LAS VEGAS, Nev. - BYU women's basketball became the lowest seed to win the West Coast Conference Championship final with a 76-65 win over San Francisco on Tuesday afternoon in the Orleans Arena, punching its ticket to the 2015 NCAA Tournament.
The Cougars (23-9, 12-6 WCC) won their second conference tournament since joining the WCC in the 2011-12 season, which was also the same year they won their first championship. Had the Dons (19-13, 8-10 WCC) won, it would have been their first tournament victory since 1997.
Lexi Eaton was named the WCC Tournament MVP after leading the Cougars with 22 points, seven rebounds, three assists and two steals. She averaged 22.7 points during BYU's championship run. Morgan Bailey had 20 points and eight rebounds in the win. Shooting 5 of 8 from beyond the arc, Makenzi Morrison had 19 points along with three assists. Eaton, Bailey and Morrison were all named to the WCC All-Tournament Team.
"First of all, I am really proud of our team," BYU head coach Jeff Judkins said. "This was a long four weeks, and to be able to top it off like this, shows a lot of the character of this team. This team could have quit. I think our experience helped today. We have a lot of players that have been in this situation before, but it always slips through their fingers."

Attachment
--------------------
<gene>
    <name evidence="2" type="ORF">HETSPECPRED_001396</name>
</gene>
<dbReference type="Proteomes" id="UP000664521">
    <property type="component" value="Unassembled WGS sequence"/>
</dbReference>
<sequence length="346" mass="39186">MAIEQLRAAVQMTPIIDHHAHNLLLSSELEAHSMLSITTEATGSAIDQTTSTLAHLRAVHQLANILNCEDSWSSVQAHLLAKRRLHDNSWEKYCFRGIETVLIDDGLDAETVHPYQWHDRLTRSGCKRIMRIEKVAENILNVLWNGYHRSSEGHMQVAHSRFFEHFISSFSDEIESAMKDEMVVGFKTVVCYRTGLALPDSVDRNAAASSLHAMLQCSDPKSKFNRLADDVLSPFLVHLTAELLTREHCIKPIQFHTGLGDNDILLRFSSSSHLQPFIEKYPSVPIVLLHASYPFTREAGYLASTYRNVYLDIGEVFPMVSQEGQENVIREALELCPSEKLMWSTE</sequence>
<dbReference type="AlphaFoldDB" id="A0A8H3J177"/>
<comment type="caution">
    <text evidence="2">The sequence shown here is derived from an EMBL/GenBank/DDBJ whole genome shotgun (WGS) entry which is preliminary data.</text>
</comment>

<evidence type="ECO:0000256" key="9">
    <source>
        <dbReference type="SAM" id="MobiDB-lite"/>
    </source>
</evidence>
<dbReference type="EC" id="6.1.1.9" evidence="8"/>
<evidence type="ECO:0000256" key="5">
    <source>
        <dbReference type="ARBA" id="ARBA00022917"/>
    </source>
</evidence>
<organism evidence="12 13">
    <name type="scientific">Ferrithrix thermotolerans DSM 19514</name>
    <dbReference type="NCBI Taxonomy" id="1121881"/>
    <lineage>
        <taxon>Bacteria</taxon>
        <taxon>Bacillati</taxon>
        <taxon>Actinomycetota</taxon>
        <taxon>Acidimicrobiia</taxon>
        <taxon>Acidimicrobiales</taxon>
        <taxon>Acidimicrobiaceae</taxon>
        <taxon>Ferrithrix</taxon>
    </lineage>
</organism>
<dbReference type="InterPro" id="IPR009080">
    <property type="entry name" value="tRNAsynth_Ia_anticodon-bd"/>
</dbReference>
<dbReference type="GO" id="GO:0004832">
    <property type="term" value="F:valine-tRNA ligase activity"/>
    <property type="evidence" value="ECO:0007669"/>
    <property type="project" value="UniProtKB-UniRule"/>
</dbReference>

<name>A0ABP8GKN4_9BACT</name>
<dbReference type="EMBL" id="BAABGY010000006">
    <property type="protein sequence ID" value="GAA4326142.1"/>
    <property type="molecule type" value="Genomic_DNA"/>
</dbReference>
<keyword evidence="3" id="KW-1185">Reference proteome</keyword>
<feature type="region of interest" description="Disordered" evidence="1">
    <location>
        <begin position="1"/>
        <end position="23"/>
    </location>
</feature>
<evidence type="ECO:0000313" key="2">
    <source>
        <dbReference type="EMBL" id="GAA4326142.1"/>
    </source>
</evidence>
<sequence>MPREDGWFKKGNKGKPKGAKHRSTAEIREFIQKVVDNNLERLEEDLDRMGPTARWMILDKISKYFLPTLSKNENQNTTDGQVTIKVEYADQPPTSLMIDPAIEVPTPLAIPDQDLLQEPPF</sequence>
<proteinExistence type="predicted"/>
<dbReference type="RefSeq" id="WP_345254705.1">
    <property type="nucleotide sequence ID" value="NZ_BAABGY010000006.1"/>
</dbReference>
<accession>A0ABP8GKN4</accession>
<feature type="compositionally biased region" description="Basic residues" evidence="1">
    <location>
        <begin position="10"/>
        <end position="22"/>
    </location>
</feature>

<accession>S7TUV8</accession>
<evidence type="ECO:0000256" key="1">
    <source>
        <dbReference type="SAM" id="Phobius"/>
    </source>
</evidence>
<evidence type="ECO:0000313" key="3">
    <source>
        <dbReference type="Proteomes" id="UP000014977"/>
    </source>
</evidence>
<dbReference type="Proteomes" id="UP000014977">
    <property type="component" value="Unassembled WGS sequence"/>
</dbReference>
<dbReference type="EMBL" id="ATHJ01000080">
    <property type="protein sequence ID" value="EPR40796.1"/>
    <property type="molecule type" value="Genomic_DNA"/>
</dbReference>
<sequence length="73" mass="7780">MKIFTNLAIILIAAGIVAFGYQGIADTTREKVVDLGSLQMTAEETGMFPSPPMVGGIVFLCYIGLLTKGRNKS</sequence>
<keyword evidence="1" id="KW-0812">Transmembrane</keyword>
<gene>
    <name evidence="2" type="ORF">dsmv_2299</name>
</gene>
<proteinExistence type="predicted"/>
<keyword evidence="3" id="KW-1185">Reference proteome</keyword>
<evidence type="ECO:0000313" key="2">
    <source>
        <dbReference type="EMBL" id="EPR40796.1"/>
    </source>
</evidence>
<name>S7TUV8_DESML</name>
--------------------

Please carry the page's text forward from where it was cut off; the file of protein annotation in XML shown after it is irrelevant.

"I also want to give San Francisco a lot of credit. They were playing, during the season, as good as any team in this league and I think it showed, added Judkins."After hitting 4 of 6 from three in BYU's semifinal win against Gonzaga, Morrison's hot hand continued right from the start in the final as she scored the Cougars' first points on a 3-pointer. Back-to-back threes from Xojian Harry and Morrison put BYU up 15-7 with 14:48 left in the first half. San Francisco answered with a 10-0 run to take an 18-17 lead.
Behind four treys from three different players, the Cougars went on a 16-0 run over a six minute stretch to go up 33-20. With 4:28 left in the half, a three from Kylie Maeda capped off the run.
After the Dons scored four points to cut the lead back to single digits, BYU went on a 6-2 run to close out the half to lead San Francisco 39-27 at the break. Morrison hit a three with 39 seconds left for her third trey of the first half. Both she and Eaton had 11 points at halftime.
"We tried to mix it up a little bit on defense and that just keeps the other team guessing because it keeps them on their toes," said Lexi Eaton. "Whatever seed you are (in the WCC tournament), it doesn't matter, what matters is how you play at the end of the year."
Eaton opened the second half by going 3 of 3 from the free throw line to give the Cougars a 15-point advantage. From there the two teams traded buckets and San Francisco slowly picked away at BYU's lead, cutting it to 10 at 57-44 with 9:57 to go.
At the 8:52 mark, Morrison's shot from beyond the arc bounced up off the rim and went through the net. That trey, which was her fifth of the game, sparked a 9-1 run over a four minute span as BYU opened up its biggest lead of the game at 66-48.
The Dons made a late run to close the gap back to single digits until they were forced to foul as time ran out. Cassie Broadhead, Bailey and Eaton closed out the game, making 6 of 8 shots from the charity stripe for the 76-65 victory.